In-Depth

How To Manage Active Directory Groups in Bulk

There's a slow way and a fast way to get this task done. Always go with the fast way.

If you find yourself building, modifying or removing lots of Active Directory (AD) groups frequently, how are you doing that today? I hope you're not using Active Directory Users and Computers (ADUC) or the Active Directory Administrative Center (ADAC). If you are, you're wasting lots of time! It's time to show you how to save a lot of time and remove human error from this task by managing AD groups with PowerShell.

To get started, you'll first need to ensure you have the appropriate version of the Remote Server Administration Tools (RSAT) installed on your computer. I'm also assuming that you're on a domain-joined computer and you have at least one domain controller that is Windows Server 2012 or later. This will work if you don't have a Server 2012 or later domain controller but you'll need to be sure you have Active Directory Web Services installed on one manually.

Once you've met all of the prerequisites, you can then start seeing what AD group cmdlets are available to you from the Active Directory PowerShell module.  To do this, you can use the Get-Command cmdlet.

[Click on image for larger view.]  Figure 1.

Creating Groups in Bulk
Creating groups in bulk requires two steps: getting the group information for each group and creating the group in AD. Using PowerShell, it doesn't matter where the group information is stored -- in a text file, in a SQL database, in an Excel spreadsheet, wherever. PowerShell can read it. But to keep it simple, let's assume that we have a bunch of groups in a CSV file.

In this CSV file, we have the group name and the type of group it is.

Figure 2.

Now that we have the CSV file, we'll then need to read each row in that CSV converting each group into an object to process.  To do that, we can use Import-Csv.

$rows = Import-Csv –Path C:\Groups.csv

This will place each CSV row into my $rows variable. Now we can easily loop over each of these groups by reading each one with a foreach loop.

$rows.foreach{New-ADGroup –Name $_.Name –GroupScope $_.Type }

There are a few different ways a foreach loop can be represented. I've chosen to use the foreach method that is on all arrays in PowerShell v4 and later. This way is the fastest.

Once created, you can get ensure the groups now exist with the appropriate scope.

$rows.foreach{Get-ADGroup –Identity $_.Name } | select  name,groupscope
Figure 3.

Finding Groups
Once got some groups created your next task will be to selectively find them. You can easily get all groups in AD with Get-ADGroup but that's typically not too helpful. You need a way to filter that down to groups that you either have a list for or match a certain pattern.

The Get-ADGroup cmdlet has a few different parameters that allow you to narrow down which groups are found. One common occurrence I've always ran into is finding groups in a particular organizational unit (OU). To get all groups in a particular OU, you'd want to use the SearchBase parameter. Using this parameter, you can specify a distinguished name (DN) which will narrow down groups with that DN as a parent.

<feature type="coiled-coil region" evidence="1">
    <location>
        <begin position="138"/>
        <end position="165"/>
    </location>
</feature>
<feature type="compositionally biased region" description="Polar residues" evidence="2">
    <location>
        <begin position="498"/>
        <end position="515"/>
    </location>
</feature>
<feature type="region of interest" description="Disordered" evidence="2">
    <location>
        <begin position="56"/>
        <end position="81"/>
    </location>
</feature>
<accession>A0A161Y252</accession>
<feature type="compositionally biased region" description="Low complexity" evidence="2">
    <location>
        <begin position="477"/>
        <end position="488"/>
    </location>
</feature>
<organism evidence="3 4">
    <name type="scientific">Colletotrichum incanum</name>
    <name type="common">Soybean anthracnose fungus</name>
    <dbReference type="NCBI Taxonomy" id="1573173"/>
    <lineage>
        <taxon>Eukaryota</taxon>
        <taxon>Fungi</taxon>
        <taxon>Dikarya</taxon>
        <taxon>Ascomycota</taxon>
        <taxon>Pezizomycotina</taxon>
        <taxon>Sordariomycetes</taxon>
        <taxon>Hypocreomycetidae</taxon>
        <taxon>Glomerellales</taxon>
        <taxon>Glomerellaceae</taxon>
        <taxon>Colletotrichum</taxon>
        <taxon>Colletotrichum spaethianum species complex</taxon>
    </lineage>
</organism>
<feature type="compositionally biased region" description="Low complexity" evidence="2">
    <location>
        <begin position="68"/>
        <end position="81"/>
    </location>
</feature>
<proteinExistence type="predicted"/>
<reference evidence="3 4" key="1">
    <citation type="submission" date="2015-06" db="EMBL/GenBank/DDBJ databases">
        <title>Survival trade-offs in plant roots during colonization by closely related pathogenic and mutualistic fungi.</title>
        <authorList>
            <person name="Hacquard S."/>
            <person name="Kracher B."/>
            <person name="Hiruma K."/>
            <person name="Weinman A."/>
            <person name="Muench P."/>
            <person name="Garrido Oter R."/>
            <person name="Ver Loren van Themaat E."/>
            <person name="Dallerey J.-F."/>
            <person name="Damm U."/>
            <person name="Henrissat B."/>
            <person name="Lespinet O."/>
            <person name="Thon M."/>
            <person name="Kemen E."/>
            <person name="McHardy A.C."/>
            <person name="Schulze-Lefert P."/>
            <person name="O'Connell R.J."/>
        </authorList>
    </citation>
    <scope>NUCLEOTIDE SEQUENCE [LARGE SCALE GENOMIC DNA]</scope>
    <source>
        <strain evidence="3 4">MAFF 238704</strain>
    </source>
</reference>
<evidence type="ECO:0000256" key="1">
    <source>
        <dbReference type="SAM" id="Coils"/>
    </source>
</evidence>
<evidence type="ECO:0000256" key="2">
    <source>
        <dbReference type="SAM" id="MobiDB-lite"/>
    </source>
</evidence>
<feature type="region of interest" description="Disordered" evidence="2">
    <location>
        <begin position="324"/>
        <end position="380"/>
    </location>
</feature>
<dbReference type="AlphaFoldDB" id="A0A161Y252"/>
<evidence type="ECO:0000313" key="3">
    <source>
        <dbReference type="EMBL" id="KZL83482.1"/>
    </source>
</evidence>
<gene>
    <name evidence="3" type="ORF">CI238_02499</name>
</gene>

For example, if I was in a domain called mylab.local and all of my groups were in a OU at the root of mylab.local, this syntax would enumerate all of those groups.

Get-AdGroup –SearchBase 'OU=Groups,DC=mylab,DC=local' –Filter *

Notice the Filter parameter as well. This is another way to find particular groups. If all of the groups you'd like to find have an attribute that matches a specific pattern you'd use the Filter parameter. There's a lot to the Filter. If you'd like to learn about all of the conditions you can apply, it has it's own about topic in the help system you can view.

Get-Help about_ActiveDirectory_Filter

Modifying Groups
Finally, once you've found the groups you can get easily pass them to Set-ADGroup to do a number of different changes.

Perhaps you'd like to change the description for each group found above.

Get-AdGroup –SearchBase 'OU=Groups,DC=mylab,DC=local' –Filter *  | Set-AdGroup –Description 'Access group'

You'll notice this time I used the pipeline rather than a foreach loop. Although this method is usually slower, it's easier to read and the time difference is negligible for only a few groups.

If you'd like further examples, always be sure to check out the help for each cmdlet by running Get-Help <CmdletName> -Examples. The help provides many different examples of how to use each of the cmdlets and will gives you more ideas on how to successfully manage your AD groups with PowerShell.

About the Author

Adam Bertram is a 20-year veteran of IT. He's an automation engineer, blogger, consultant, freelance writer, Pluralsight course author and content marketing advisor to multiple technology companies. Adam also founded the popular TechSnips e-learning platform. He mainly focuses on DevOps, system management and automation technologies, as well as various cloud platforms mostly in the Microsoft space. He is a Microsoft Cloud and Datacenter Management MVP who absorbs knowledge from the IT field and explains it in an easy-to-understand fashion. Catch up on Adam's articles at adamtheautomator.com, connect on LinkedIn or follow him on Twitter at @adbertram or the TechSnips Twitter account @techsnips_io.


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